The vets were in a dilemma. They felt that her condition in one so young was clearly a result of poor breeding. They felt that her only hope of survival was an operation to close the heart valve, even though the operation came with a high risk. Diana and Luke chose to do that.

Somehow Shea survived the operation. But the vets said that the heart condition was much worse than they had originally thought. They had misdiagnosed. It wasn’t patent ductus arteriosus after all. It was a congenital heart disease, often found at birth – ventricular septal defect on the right-hand side, or a hole in the heart. Could I rely on this diagnosis?  They gave her just weeks to live.

A second consultation was scheduled. With the now quite obvious symptoms showing clearly, I was able to be far more accurate in my prescribing. In addition to the updated pathology, she had become very clingy, wanting to be near Diana all day.

In addition to helping her recover from such invasive surgery, I chose the following rubrics and wasn’t surprised to find Baryta carb topping the chart, along with Lycopodium. Baryta carb fitted her better and was more miasmatically correct.

generalities; GROWTH affected, disorders of (81)

generalities; FOOD and drinks; food in general; aversion to; eating; after; little, a (20)

extremities; HIPS; walking agg. (126)

mind; CLINGING (47)

mind; CONSOLATION, sympathy; desire for (57)

heart & circulation; ORGANIC complaints; heart (41)

With such clear pathology, I would have liked to put her on the LM potencies, but I only had the remedy in centesimal potencies. And, I didn’t want to delay her treatment. I started her on Baryta carb 200c once a week or as she wanted it. I chose 200c as she had clear and persistent emotional symptoms. She really loved that remedy, so I was confident of her full recovery.

She bounced back very quickly. Her energy improved to the point that she was now exhausting her companion with her lively playfulness that had no off switch. Her thigh muscle returned, something the vets said could not happen. Her hip joints stopped creaking and stopped troubling her. She can now stretch her back legs fully out behind her.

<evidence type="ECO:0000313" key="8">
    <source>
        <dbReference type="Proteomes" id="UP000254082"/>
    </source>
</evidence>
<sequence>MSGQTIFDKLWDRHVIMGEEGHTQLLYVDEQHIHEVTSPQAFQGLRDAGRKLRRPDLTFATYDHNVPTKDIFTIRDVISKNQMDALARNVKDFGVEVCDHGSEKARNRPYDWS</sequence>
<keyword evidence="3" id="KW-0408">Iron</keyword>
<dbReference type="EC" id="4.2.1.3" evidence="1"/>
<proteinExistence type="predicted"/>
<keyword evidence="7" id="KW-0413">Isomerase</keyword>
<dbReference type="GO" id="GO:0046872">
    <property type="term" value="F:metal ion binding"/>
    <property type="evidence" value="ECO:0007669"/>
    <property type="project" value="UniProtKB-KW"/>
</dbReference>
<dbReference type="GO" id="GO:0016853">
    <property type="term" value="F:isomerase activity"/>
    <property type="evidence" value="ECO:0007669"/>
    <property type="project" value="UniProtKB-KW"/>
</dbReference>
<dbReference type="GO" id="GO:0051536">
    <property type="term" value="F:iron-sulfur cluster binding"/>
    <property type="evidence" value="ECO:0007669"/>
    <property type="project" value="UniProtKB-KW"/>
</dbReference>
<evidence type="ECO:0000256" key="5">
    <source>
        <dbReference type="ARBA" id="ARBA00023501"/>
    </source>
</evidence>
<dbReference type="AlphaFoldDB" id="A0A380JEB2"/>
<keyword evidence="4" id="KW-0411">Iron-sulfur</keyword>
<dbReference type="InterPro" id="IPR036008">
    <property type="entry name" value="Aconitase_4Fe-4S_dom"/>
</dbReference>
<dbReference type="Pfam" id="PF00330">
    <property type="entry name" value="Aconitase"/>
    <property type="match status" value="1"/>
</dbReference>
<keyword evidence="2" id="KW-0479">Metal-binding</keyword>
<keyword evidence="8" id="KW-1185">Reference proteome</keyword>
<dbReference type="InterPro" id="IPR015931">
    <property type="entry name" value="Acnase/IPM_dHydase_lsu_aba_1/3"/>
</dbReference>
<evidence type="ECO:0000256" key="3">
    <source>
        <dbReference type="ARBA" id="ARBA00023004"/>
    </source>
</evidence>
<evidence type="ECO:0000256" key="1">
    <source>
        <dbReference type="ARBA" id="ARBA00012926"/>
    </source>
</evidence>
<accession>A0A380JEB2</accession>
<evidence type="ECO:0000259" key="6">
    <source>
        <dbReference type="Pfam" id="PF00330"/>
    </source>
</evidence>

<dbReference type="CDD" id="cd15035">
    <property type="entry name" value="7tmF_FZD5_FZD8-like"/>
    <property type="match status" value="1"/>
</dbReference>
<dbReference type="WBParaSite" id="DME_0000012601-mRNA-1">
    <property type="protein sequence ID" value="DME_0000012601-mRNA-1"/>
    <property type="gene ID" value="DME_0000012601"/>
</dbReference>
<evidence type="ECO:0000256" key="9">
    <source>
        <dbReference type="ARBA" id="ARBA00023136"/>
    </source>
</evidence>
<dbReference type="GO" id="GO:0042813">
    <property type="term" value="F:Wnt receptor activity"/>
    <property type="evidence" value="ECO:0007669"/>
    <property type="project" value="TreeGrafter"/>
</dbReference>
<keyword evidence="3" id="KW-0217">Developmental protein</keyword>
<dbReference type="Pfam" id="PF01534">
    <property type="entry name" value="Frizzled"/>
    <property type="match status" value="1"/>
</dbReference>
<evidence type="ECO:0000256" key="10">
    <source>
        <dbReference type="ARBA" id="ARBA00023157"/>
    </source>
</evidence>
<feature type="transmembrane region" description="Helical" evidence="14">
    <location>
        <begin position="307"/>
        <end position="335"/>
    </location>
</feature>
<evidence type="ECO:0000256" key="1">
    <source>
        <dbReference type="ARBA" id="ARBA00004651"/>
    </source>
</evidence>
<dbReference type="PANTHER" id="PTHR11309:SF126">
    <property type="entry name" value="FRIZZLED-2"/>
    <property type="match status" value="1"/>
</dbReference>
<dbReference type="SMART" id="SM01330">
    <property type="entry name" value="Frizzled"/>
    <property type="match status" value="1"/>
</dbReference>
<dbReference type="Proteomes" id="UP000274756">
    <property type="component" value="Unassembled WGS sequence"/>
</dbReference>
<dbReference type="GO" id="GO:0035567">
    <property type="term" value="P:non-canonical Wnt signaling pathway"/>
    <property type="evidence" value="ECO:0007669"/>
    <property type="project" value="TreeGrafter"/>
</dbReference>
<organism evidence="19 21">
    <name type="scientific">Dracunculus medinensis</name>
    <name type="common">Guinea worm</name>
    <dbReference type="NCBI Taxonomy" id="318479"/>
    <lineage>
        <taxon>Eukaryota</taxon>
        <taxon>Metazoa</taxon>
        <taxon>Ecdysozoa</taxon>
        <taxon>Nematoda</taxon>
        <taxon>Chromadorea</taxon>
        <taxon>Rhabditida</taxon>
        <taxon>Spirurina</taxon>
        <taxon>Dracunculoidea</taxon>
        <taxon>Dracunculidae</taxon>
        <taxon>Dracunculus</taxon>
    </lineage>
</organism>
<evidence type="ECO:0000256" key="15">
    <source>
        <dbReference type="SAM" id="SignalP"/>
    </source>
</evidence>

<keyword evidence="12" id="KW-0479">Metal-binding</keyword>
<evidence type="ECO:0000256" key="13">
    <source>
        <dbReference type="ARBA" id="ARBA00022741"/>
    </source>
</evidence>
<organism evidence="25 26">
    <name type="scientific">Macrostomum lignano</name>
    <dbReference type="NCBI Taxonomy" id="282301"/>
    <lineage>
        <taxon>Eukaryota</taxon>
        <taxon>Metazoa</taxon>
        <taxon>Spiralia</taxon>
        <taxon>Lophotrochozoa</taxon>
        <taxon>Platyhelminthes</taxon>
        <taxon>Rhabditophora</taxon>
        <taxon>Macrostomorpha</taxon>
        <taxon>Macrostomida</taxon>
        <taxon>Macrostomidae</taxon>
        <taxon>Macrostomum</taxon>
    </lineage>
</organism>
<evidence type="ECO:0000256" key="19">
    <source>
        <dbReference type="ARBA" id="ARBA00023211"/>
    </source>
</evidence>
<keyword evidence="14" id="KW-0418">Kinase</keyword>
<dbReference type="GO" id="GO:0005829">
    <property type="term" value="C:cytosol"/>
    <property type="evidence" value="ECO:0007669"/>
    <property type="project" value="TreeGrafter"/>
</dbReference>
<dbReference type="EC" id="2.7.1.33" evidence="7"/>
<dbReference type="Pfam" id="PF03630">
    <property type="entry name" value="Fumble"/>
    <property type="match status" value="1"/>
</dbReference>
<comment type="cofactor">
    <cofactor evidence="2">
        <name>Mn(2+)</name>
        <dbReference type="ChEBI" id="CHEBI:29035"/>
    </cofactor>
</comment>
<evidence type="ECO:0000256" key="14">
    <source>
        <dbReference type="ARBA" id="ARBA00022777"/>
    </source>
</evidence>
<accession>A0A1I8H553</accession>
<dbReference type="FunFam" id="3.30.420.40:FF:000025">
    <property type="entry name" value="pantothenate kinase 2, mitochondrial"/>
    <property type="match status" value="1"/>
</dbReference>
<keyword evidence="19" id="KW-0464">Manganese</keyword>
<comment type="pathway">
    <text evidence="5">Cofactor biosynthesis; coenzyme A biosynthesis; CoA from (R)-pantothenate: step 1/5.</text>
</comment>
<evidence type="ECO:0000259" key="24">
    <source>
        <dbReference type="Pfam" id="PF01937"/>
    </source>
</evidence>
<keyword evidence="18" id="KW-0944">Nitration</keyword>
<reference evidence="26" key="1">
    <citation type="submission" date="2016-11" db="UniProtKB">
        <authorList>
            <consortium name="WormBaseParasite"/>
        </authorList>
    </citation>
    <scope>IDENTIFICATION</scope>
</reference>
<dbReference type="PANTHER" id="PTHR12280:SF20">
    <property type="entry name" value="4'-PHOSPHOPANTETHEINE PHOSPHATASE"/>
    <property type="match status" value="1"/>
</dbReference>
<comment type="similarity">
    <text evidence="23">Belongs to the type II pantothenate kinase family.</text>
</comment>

The last visit to the vet, about a month after starting her on the Baryta carb, confirmed that they didn’t need to see her again. I don’t think they believed a word Diana and Luke so enthusiastically told them. But maybe a seed was planted?

Was this brought on by poor breeding, vaccines in the family history, the poor diet she, and doubtless her mother, were fed, the harshness of the breeding environment or a combination? Who knows, but the combination certainly wasn’t conducive to good health.

Six months later Shea is going from strength to strength. She is now just a normal, energetic, healthy young dog, driving everyone mad.

About the author

Madeleine Innocent

Madeleine Innocent trained as a homoeopath with the Australasian College of Hahnemannian Homoeopathy in Victoria and graduated with a Diploma in Homoeopathy in 2000. This was the highest level of training at the time, although now the colleges offer a degree. She has been in full time practice ever since, as a consultant homoeopath, and treats both people and animals. She also teaches homeopathy at local colleges. Madeleine is a professional member of the Australian Register of Homoeopaths and the Australian Homoeopathic Association. She has been active on the committee of the Western Australian branch of the Australian Homoeopathic Association, being the secretary for many years and the president until 2010.

1 Comment

  • I just came across this article. Can anything Homoeopathic wise be given to a Doberman who has Dilated Cardiomyopathy (DCM). Which is mostly Genetic in up to 60% of the Breed. Thank you